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Energy to 2050, Scenarios for a Sustainable Future, 2003

Energy to 2050, Scenarios for a Sustainable Future, 2003

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Published by: i-people on Mar 28, 2008
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03/26/2013

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Source:author’s computations based on SD Vision scenario output.

2000

2010

2020

2030

2040

20502000-50

Yearly %
change

WORLD

Energy intensity 106

J/$ - PPP12.455

11.553

9.318

7.974

6.696

5.850-1.50

Per capita energy 109

J/cap

68.00772.09679.33892.440102.983116.3821.08

Carbon intensity kg/$

206.475185.722141.677112.60180.52757.687-2.52

Per capita carbon t/cap

1.127

1.159

1.206

1.305

1.238

1.1480.04

OECD90

Energy intensity 106

J/$ - PPP10.466

9.970

7.805

6.824

5.852

5.288-1.36

Per capita energy 109

J/cap202.176206.388208.101213.649214.374226.0940.22

Carbon intensity kg/$

176.699159.904114.44688.28660.39843.832-2.75

Per capita carbon t/cap

3.413

3.310

3.051

2.764

2.212

1.874-1.19

REF

Energy intensity 106

J/$ - PPP24.22621.990

17.71413.824

9.919

7.993-2.19

Per capita energy 109

J/cap129.833130.134146.031180.424201.294217.9091.04

Carbon intensity kg/$

433.825377.717290.912214.922137.47994.778-3.00

Per capita carbon t/cap

2.325

2.235

2.398

2.805

2.790

2.5840.21

ASIA

Energy intensity 106

J/$ - PPP13.078

12.41310.044

8.443

6.835

5.964-1.56

Per capita energy 109

J/cap

33.18041.65452.41666.32975.73589.0902.00

Carbon intensity kg/$

227.204215.538169.198134.40892.15264.825-2.48

Per capita carbon t/cap

0.576

0.723

0.883

1.056

1.021

0.9681.04

ALM

Energy intensity of 106

J/$ - PPP13.17812.340

9.830

8.493

7.256

6.111-1.53

Per capita energy 109

J/cap

44.50348.57555.85170.37686.440100.8221.65

Carbon intensity kg/$

176.561164.751125.698103.75180.14056.602-2.25

Per capita carbon t/cap

0.596

0.649

0.714

0.860

0.955

0.9340.90

138

3.A Normative Scenario to 2050: the SD Vision Scenario

Trends in Asia show an energy-intensity reduction of about 1.56% per
annum over the period in the SD Vision scenario and a carbon-intensity
reduction of nearly 2.5% per annum. Income growth plays a major role in
the trends for both indicators, both directly and as a result of the
technological leapfrogging that could result from this economic growth.
Per capita energy consumption, as expected in increasingly affluent
societies going up the ramp of industrialisation, would increase at a yearly
rate of 2%. Per capita carbon emissions would go up too, but at half that
rate.

As for the rest of the world (Africa, Middle East and Latin America), the
rate of energy -intensity reduction would match the rate of Asia (1.53%
per annum) in this scenario. Similarly the rate of carbon-intensity reduction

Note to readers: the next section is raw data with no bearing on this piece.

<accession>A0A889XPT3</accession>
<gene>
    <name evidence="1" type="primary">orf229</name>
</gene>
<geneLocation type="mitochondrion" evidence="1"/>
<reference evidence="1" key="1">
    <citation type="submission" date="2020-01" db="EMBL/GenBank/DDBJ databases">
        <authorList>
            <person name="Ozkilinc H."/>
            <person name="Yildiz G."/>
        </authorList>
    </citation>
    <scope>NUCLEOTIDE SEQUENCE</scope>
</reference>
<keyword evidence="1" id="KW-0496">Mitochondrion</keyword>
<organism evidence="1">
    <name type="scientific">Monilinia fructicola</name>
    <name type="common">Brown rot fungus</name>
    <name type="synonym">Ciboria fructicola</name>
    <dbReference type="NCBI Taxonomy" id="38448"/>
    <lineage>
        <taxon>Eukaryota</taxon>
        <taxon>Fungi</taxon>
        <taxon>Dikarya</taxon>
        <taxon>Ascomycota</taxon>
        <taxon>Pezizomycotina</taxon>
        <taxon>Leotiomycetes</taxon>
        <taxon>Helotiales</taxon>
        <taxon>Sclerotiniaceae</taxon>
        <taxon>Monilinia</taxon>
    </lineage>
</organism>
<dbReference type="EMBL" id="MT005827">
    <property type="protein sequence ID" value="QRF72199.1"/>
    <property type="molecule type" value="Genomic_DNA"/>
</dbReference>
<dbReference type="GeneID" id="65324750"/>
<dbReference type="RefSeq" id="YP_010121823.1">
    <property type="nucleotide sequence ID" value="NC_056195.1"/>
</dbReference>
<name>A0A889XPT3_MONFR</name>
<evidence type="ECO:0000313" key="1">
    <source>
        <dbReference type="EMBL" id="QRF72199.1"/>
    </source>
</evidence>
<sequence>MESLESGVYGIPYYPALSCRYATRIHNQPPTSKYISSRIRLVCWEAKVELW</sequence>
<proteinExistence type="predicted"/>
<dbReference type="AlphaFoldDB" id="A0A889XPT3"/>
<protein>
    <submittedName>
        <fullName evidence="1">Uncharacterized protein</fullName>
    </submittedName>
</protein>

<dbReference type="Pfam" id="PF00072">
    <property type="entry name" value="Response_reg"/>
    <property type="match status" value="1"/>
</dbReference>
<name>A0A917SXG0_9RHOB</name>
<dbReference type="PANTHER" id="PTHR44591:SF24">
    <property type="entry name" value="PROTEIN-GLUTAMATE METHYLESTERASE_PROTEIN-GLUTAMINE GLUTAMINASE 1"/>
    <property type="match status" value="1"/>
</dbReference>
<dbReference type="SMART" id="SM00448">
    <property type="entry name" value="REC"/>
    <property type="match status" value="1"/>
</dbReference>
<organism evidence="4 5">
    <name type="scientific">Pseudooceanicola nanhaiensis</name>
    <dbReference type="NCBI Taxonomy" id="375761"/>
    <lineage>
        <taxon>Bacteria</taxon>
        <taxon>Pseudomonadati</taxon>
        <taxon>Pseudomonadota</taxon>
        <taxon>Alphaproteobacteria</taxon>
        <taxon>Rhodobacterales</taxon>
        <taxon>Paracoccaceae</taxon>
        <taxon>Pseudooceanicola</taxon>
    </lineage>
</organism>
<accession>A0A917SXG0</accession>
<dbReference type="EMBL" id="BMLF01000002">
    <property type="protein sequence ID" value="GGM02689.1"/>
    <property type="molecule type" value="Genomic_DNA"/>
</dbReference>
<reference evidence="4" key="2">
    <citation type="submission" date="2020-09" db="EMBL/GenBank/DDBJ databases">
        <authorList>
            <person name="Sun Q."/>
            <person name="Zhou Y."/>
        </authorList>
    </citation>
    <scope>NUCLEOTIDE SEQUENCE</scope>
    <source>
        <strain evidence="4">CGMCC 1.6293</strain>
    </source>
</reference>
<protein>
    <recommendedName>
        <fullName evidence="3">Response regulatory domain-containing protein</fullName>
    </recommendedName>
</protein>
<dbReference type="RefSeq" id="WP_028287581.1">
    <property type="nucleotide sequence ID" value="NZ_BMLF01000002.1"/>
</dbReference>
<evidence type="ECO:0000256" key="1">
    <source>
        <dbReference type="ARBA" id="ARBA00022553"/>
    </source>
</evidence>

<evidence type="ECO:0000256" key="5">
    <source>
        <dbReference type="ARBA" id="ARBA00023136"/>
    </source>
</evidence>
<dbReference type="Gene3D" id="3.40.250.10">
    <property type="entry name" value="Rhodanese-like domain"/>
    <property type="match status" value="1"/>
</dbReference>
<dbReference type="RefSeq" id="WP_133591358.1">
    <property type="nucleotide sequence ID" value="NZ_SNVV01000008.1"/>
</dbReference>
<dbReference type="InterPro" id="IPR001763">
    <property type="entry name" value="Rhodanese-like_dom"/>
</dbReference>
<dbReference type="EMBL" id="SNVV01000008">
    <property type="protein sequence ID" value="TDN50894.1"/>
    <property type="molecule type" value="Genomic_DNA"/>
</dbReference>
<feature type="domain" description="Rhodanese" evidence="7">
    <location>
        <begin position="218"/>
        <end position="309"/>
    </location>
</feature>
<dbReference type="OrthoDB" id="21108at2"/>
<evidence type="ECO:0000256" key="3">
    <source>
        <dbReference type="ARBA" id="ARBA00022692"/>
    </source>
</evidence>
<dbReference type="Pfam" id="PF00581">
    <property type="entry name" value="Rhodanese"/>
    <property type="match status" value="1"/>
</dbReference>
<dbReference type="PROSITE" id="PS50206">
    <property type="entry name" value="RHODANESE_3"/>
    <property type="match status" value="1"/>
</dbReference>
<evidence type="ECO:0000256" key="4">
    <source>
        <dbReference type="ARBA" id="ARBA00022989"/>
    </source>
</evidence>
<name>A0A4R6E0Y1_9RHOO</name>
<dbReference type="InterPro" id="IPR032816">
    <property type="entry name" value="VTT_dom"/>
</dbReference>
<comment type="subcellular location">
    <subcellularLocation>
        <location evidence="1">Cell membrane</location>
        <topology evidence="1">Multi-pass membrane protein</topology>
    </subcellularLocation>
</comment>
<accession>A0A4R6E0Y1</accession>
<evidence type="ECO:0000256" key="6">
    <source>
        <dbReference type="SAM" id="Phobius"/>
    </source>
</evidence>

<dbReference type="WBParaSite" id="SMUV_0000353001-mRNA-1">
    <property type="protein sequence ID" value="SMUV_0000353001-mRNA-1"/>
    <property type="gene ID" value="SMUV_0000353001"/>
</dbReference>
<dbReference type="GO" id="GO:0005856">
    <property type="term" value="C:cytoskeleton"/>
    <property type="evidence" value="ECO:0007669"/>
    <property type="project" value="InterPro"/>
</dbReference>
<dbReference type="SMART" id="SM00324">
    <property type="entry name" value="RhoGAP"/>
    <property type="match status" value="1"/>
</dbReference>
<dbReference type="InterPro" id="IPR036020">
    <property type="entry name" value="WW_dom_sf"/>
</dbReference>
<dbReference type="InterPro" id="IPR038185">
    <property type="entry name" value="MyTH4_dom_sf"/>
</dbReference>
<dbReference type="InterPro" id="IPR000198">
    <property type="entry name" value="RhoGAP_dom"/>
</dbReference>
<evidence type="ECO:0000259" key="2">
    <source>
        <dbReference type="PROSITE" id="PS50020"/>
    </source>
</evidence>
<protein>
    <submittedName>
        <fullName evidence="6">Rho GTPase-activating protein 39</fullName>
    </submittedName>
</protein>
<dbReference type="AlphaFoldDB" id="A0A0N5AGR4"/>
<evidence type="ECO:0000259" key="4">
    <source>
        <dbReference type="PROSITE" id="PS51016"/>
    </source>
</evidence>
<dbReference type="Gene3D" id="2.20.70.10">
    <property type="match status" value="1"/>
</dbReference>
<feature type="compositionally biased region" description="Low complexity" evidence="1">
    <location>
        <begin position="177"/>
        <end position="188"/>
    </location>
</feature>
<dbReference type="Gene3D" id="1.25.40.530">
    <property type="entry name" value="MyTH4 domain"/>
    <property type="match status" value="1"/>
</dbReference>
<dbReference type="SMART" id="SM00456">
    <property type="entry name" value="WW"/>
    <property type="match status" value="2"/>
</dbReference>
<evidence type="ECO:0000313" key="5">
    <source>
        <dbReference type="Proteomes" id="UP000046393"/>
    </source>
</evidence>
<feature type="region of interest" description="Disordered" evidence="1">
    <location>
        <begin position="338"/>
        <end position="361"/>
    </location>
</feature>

would be about 2.25% per year. While the income growth experienced
by this macro-region would likely be less dramatic than in Asia, the
impact on per capita energy consumption would remain impressive
(1.65% increase per annum) and per capita carbon emissions would also
grow.

The SD Vision scenario has to a large extent been built on the assumption
of robust economic growth, especially in developing areas. But this growth
is also to some extent a condition for a rapid transition to a more energy
efficient and less carbon-intensive world. In other words, to be able to
achieve the targets set for this scenario, energy and environmental policies
must be designed in such a way that the world economy remains vibrant.
These policies, however, must also ensure that technological progress (rather
than intensive resource use) remains at the heart of economic growth.

The picture described by the SD Vision scenario is certainly much less
reliant on carbon -based fuels than the present world. Although it does
contain some significant departures from present trends, it is not a wildly
different world from that which we see today. Thus, for example, we have
not made any explicit hypothesis about revolutionary technological
breakthroughs emerging in the coming fifty years that provide a
miraculous solution to global or national problems. Instead, this scenario
contemplates mostly improvements (albeit at times dramatic ones) of
technologies already existing or at the laboratory stage. Neither have we
assumed revolutionary changes in the basic energy services that will be
demanded in the future, although the way they will be satisfied may be
significantly different. In this sense we have described a transitional world
to something that couldbe very different.

Nevertheless, moving to the world depicted poses some daunting
challenges and has some strong implications in a variety of policy areas
ranging from energy to environmental and R&D policy. The quantitative
framework constructed in the previous section and the data shown in
Table3.2 below helps us examine more closely some of those challenges.

Table 3.2 compares yearly growth rates of total primary energy supply by
source in the SD Vision scenario with historical growth rates.

Postulating an increase in the share of non-carbon-based energy resources
(which grow from the present 16.5 to almost 46%), in this scenario implies
going from an aggregate production level of 68.5 EJ in 2000 to 465.3 EJ
in 2050, almost a seven-fold increase. Considering that we are dealing
with an aggregate of technologies and resources, rather than with only
one technology/resource, the magnitude of the change is not something
unheard of in past transitions occurring in comparable time scales
(Nakicenovic et al., 1998). Much more extraordinary changes happened
either in the first or in the second half of the 20th

century. The challenge,
however, is not a small one and it becomes clearer if we consider the main
components of this non-carbon emitting energy supply.

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